Commuters will spend more with KL MRT, says research group

By Clara Chooi, The Malaysian Insider

The RM36.6 billion Kuala Lumpur Mass Rapid Transit (MRT) project is based on outdated transport data and could cost commuters an extra RM403.5 million in fuel expenses within the first five years of operations, claims a local research group.

Association of Water and Energy Research (Awer) president S. Piarapakaran said the extra burden on commuters is due to a lack of good supporting infrastructure to ferry commuters from their homes to the stations.

“It is about access to the station, not just about the MRT system per se. While the MRT may serve the people well, we are still way behind in terms of transporting these commuters to the stations so that they can actually use the system,” he told The Malaysian Insider.

According to the Klang Valley MRT website, the ambitious project will have 35 stations along its 51km line that stretches from Sungai Buloh to Kajang, with 13 proposed park-and-ride stations and four interchanges.

Eight of the stations will be underground as 9.5km of the line will be built under the capital city. Groundworks for the MRT is due to start this July 16 and will be completed in 2016.

Piarapakaran said Awer had conducted a financial modelling study two weeks ago to ascertain the likely losses to commuters once the MRT is operational.

The additional losses, he explained, was based on fuel usage by those travelling to the MRT stations.

“We took into consideration the government’s estimation that over 20 per cent of road users utilise public transport like taxis and buses and the remaining 80 per cent use their own individual vehicles.

“So based on that, we are projecting the kind of traffic congestion that will likely occur when these commuters move from their homes to the stations,” he said.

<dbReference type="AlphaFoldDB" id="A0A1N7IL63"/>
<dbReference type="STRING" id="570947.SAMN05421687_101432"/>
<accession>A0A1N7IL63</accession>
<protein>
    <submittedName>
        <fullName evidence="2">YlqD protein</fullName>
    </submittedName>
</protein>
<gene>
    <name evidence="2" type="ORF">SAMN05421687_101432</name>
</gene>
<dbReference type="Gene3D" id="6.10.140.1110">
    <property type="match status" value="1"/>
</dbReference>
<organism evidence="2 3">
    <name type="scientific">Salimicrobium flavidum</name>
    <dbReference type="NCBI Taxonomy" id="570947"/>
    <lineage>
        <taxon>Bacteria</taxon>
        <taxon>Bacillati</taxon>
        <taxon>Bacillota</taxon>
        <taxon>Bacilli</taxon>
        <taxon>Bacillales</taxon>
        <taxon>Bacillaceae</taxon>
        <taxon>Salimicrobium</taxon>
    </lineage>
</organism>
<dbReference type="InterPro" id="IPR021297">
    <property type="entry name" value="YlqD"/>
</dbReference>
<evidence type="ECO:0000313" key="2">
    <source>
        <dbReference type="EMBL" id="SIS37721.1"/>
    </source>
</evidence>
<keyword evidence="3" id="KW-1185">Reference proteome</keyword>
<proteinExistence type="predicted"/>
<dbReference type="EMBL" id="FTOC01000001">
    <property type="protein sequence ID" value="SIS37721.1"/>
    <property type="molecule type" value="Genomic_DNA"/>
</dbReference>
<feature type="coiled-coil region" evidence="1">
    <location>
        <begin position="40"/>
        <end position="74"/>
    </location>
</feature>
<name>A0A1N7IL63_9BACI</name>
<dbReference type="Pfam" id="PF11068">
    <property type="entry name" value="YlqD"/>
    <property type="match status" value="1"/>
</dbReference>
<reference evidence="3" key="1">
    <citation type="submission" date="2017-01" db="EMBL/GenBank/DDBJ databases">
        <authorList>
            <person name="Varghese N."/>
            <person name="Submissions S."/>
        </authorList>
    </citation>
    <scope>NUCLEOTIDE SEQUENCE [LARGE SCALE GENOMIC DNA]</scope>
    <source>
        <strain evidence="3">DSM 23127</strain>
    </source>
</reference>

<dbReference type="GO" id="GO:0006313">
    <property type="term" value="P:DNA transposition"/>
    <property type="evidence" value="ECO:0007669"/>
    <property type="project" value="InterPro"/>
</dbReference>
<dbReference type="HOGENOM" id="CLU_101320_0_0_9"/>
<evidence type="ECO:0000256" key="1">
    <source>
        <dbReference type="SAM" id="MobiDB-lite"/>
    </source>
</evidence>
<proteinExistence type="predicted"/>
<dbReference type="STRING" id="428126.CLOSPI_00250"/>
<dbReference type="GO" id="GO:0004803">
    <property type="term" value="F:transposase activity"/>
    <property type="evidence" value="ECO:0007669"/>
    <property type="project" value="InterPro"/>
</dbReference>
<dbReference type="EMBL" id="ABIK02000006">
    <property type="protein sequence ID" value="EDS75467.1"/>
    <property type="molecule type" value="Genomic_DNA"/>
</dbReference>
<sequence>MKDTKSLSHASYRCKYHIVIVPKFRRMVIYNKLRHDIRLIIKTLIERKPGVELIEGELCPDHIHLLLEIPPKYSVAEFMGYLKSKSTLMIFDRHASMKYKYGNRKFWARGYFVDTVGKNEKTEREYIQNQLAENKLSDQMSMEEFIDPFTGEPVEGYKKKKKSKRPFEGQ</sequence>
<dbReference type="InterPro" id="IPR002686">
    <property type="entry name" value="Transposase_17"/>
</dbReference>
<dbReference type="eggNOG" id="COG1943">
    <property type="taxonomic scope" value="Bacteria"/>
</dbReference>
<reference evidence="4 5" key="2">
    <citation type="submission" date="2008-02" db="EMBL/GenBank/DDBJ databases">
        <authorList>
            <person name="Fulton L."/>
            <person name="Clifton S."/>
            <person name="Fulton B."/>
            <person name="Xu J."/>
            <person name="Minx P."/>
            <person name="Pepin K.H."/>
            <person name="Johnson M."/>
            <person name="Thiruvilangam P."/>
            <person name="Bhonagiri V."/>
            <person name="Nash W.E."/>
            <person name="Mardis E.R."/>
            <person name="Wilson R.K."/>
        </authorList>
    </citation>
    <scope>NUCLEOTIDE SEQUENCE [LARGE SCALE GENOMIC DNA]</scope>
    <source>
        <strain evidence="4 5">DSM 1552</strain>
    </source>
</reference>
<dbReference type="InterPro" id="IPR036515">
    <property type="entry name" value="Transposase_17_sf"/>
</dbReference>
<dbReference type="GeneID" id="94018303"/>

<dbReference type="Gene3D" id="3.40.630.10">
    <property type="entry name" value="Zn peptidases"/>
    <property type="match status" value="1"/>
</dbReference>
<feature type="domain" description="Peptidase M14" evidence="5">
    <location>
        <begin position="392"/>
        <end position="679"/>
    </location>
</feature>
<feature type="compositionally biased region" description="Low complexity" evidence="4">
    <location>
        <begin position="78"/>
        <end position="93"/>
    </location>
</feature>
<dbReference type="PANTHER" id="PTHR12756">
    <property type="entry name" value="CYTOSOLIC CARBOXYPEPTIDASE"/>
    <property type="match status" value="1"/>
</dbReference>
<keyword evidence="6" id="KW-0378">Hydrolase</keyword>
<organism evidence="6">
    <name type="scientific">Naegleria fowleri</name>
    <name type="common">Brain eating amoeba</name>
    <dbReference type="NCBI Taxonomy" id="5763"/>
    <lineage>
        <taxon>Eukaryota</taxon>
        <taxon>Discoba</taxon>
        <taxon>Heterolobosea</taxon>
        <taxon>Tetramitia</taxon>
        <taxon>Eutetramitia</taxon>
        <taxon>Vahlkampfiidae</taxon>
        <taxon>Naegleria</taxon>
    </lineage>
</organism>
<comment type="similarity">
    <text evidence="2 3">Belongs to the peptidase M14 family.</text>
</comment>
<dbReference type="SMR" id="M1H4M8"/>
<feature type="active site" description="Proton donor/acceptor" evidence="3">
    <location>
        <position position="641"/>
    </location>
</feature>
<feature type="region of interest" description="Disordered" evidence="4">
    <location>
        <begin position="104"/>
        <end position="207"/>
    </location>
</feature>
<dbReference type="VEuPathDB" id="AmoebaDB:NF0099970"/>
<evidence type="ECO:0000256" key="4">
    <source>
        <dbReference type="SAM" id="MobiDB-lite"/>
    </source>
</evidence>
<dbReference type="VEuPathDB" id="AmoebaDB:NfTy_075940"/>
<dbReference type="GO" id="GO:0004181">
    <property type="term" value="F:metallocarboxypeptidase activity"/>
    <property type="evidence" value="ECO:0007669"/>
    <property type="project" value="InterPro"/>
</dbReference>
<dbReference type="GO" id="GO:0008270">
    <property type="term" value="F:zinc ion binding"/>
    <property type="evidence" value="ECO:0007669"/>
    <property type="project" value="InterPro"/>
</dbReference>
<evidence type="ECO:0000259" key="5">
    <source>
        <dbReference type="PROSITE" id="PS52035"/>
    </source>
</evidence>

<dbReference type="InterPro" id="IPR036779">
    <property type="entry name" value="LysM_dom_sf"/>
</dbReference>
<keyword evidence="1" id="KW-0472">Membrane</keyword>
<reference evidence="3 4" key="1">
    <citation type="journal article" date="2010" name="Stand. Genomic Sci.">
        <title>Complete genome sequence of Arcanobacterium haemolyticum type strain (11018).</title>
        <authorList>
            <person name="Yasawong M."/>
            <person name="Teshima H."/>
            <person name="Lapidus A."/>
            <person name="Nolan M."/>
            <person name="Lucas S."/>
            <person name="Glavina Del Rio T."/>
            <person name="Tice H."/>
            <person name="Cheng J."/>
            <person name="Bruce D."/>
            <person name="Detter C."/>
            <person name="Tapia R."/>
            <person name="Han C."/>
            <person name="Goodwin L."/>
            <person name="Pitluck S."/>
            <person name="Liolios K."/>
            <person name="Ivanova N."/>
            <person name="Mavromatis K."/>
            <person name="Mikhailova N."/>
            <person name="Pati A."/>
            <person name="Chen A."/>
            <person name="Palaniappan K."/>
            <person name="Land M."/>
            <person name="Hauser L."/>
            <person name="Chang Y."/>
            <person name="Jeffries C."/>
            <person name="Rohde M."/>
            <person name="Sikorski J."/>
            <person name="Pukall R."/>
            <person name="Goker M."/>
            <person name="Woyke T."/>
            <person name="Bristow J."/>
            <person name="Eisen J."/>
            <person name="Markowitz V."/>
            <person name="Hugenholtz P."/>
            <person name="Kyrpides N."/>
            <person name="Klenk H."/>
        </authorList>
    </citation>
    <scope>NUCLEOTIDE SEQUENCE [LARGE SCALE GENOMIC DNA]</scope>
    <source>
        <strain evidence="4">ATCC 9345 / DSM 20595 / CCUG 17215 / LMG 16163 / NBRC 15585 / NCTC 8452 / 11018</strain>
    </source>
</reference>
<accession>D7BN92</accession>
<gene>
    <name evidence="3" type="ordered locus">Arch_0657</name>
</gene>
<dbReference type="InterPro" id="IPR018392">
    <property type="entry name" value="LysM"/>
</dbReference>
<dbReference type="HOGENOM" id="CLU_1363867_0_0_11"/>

According to Awer’s projections, additional fuel costs to road users for the first five years of the MRT’s operations from 2016 to 2020 would likely total RM403.5 million.

The study includes parameters like an estimated twice-daily traffic congestion (morning and evening) with 30 minutes of peak traffic, rate of passenger flow in an hour, 40 weeks of five working days for a year, RON 95 fuel cost (RM1.90 now and 10 per cent increase per year) and statistics of public transportation usage (20 per cent use public transport).

“But these are just cautious estimates because we are just considering 30 minutes of peak congestion. The total amount could be even higher,” he said.

Piarapakaran also claimed the multibillion ringgit project had yet to obtain approval from the Department of Environment (DOE) or complete its Environmental Impact Assessment (EIA) report.

“So I am wondering, why are they jumping the gun and announcing the project when it may not even be given the green light to go ahead.

“The EIA process has not even been done yet and this takes time,” he said.

Piarapakaran claimed that according to his sources, the DOE was scheduled to receive the EIA report from the project’s consultants by month-end.

“But that does not end the process. You need to put it up for public review, then the EIA consultants need to re-submit the report. The process takes between one to two months,” he said.

He added that consultants would also need to conduct a social impact study in their EIA report, which includes obtaining feedback and interviewing the local communities affected by the project.

“As far as I know, most resident associations are against the project. So it looks like their views have not yet been taken into consideration,” he said.

Piarapakaran said the local communities were worried the project would worsen congestion on the roads should more people opt to use the MRT system.